Given its elevation, mild warm-season temperatures, ecological diversity, mountainous terrain, water resources, and proximity to regions at severe risk of climate disruptions, Central Appalachia is relatively well-positioned geographically to act as a “climate receiver place,” defined as those communities expected to see a net gain in population due to climate change-related migration. This represents extraordinary opportunity for the region in the form of expanded investment and economic growth. At the same time, there exists the possibility of exacerbating longstanding socioeconomic disparities and even creating new challenges such as sharply rising home prices, land access, and cost of living increases linked to rural gentrification.
It is the aim of this report, and of Invest Appalachia generally, to identify the most important and impactful areas for investment and growth while simultaneously seeking to safeguard existing ecosystems and communities that are in many cases currently striving towards greater socioeconomic inclusion, sustainability, and economic parity with the rest of the country.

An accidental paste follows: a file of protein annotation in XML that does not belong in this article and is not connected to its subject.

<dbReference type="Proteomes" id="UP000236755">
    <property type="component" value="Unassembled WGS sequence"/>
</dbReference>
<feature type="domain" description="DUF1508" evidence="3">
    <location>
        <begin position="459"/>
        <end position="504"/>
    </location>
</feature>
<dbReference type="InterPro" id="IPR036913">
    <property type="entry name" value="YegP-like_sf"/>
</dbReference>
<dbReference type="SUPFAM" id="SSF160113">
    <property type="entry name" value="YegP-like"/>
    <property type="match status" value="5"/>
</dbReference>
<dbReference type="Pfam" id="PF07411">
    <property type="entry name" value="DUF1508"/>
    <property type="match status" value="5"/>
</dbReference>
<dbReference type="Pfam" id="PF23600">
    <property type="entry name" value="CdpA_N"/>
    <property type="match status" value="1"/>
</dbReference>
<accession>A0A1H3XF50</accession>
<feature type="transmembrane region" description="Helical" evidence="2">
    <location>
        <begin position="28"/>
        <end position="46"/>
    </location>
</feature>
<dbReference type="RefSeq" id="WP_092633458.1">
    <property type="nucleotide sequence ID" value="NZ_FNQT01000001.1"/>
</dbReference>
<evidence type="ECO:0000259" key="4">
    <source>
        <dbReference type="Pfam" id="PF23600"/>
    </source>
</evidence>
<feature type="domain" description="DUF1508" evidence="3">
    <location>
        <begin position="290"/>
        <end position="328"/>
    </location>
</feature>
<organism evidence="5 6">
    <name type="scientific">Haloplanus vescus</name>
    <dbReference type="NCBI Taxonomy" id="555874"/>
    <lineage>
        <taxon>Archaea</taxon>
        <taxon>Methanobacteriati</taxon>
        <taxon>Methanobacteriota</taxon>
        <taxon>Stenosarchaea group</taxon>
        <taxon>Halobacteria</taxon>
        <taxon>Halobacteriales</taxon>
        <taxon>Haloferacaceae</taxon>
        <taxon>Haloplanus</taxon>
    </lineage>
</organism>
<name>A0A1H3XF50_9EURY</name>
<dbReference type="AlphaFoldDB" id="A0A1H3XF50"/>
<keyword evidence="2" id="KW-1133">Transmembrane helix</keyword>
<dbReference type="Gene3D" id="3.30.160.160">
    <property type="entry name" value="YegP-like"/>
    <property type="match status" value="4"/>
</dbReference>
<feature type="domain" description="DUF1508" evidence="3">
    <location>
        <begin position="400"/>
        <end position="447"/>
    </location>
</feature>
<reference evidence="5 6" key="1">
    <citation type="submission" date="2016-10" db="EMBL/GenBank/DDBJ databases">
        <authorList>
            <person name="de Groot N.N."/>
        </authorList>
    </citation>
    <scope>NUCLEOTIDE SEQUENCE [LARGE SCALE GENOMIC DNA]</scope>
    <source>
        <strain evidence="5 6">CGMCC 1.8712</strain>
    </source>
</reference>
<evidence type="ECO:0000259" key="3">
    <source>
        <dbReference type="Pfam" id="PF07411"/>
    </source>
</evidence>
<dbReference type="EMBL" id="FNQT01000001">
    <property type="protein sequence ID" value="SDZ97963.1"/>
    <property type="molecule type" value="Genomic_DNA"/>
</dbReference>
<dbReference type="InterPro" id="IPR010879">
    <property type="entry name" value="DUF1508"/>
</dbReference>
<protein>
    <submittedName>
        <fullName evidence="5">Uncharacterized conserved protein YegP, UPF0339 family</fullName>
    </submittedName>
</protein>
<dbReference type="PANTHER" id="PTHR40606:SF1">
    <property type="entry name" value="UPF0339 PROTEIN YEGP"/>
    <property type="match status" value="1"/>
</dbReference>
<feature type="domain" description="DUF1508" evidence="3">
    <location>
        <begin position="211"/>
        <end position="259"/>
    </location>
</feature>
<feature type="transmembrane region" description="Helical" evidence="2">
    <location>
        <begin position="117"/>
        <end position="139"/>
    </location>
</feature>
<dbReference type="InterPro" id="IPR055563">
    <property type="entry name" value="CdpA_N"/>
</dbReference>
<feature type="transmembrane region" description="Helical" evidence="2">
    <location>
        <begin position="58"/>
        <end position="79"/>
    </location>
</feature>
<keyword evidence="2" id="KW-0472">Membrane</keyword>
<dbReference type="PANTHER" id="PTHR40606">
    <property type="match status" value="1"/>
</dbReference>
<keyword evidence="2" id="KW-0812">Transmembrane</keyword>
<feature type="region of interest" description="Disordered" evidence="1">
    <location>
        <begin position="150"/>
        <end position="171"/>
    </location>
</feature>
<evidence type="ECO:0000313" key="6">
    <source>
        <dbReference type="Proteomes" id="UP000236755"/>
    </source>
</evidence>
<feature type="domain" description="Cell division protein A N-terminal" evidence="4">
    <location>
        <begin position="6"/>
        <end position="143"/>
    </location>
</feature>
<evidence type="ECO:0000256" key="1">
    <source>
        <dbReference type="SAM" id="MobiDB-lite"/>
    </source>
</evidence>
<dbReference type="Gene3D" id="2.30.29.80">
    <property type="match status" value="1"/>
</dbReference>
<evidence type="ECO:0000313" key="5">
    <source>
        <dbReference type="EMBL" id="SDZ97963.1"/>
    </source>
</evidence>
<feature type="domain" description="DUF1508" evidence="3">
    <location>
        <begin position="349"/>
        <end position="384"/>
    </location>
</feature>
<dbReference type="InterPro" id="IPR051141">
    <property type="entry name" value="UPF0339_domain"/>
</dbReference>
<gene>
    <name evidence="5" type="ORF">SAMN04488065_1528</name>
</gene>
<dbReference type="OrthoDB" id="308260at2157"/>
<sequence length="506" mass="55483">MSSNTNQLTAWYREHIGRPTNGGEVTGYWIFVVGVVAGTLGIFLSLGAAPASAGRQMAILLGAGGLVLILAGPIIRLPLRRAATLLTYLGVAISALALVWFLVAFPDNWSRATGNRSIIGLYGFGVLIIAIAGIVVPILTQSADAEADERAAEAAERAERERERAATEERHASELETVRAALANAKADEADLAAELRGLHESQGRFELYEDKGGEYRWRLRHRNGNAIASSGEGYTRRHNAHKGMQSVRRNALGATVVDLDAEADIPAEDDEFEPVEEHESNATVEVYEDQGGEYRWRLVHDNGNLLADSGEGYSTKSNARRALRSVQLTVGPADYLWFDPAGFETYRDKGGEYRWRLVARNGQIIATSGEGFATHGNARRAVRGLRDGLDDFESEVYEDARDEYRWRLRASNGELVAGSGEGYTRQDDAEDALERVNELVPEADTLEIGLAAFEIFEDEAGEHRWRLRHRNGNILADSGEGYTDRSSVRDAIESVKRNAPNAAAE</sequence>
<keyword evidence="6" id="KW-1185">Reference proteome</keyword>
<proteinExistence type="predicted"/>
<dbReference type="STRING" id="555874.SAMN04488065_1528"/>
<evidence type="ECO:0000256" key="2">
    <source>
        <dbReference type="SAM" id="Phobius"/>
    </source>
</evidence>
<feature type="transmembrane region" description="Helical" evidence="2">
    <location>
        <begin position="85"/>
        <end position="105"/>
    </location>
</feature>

The physical properties of a geography are only part of what makes a place resilient and viable in terms of climate change adaptability. Also relevant are issues of equity and justice, affordability, opportunity, good governance, housing and food access, and education, to name just a few.
Invest Appalachia is focused on addressing the aforementioned issues through community-aligned, strategic deployment of catalytic and investment capital to facilitate community development. The goal is to nurture sustainable and autonomous economic systems in the region that are able to withstand the shocks and pressures associated with the climate crisis to the greatest possible extent. Invest Appalachia has identified several areas in which climate change is likely to affect community development and resilience across the region’s economy, including IA’s four key impact sectors: Community Health, Clean Energy, Food and Agriculture, and Creative Placemaking. This report explores how forward-looking planning, strategy, and investment across these and other sectors can help to position the region to adapt and thrive in a climate-impacted future.